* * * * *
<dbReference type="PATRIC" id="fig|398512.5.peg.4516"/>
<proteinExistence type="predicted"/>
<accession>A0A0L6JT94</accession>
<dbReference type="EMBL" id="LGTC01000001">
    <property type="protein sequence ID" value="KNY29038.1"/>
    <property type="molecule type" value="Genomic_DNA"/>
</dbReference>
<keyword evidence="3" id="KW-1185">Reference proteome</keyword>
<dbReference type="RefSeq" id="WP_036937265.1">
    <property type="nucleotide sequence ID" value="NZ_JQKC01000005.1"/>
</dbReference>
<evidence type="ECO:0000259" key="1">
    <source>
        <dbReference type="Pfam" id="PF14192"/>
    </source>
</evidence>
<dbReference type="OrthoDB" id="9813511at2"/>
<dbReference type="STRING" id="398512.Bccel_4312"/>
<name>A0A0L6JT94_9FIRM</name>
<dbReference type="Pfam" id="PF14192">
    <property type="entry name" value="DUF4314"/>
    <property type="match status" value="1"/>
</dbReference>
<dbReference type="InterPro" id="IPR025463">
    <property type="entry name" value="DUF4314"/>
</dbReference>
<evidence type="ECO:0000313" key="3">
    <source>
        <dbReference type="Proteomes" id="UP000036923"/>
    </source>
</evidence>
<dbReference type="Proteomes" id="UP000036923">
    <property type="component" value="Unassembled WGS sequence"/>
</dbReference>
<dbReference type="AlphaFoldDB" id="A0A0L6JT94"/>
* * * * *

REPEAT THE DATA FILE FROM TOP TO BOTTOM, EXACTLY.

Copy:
<dbReference type="PATRIC" id="fig|398512.5.peg.4516"/>
<proteinExistence type="predicted"/>
<accession>A0A0L6JT94</accession>
<dbReference type="EMBL" id="LGTC01000001">
    <property type="protein sequence ID" value="KNY29038.1"/>
    <property type="molecule type" value="Genomic_DNA"/>
</dbReference>
<keyword evidence="3" id="KW-1185">Reference proteome</keyword>
<dbReference type="RefSeq" id="WP_036937265.1">
    <property type="nucleotide sequence ID" value="NZ_JQKC01000005.1"/>
</dbReference>
<evidence type="ECO:0000259" key="1">
    <source>
        <dbReference type="Pfam" id="PF14192"/>
    </source>
</evidence>
<dbReference type="OrthoDB" id="9813511at2"/>
<dbReference type="STRING" id="398512.Bccel_4312"/>
<name>A0A0L6JT94_9FIRM</name>
<dbReference type="Pfam" id="PF14192">
    <property type="entry name" value="DUF4314"/>
    <property type="match status" value="1"/>
</dbReference>
<dbReference type="InterPro" id="IPR025463">
    <property type="entry name" value="DUF4314"/>
</dbReference>
<evidence type="ECO:0000313" key="3">
    <source>
        <dbReference type="Proteomes" id="UP000036923"/>
    </source>
</evidence>
<dbReference type="Proteomes" id="UP000036923">
    <property type="component" value="Unassembled WGS sequence"/>
</dbReference>
<dbReference type="AlphaFoldDB" id="A0A0L6JT94"/>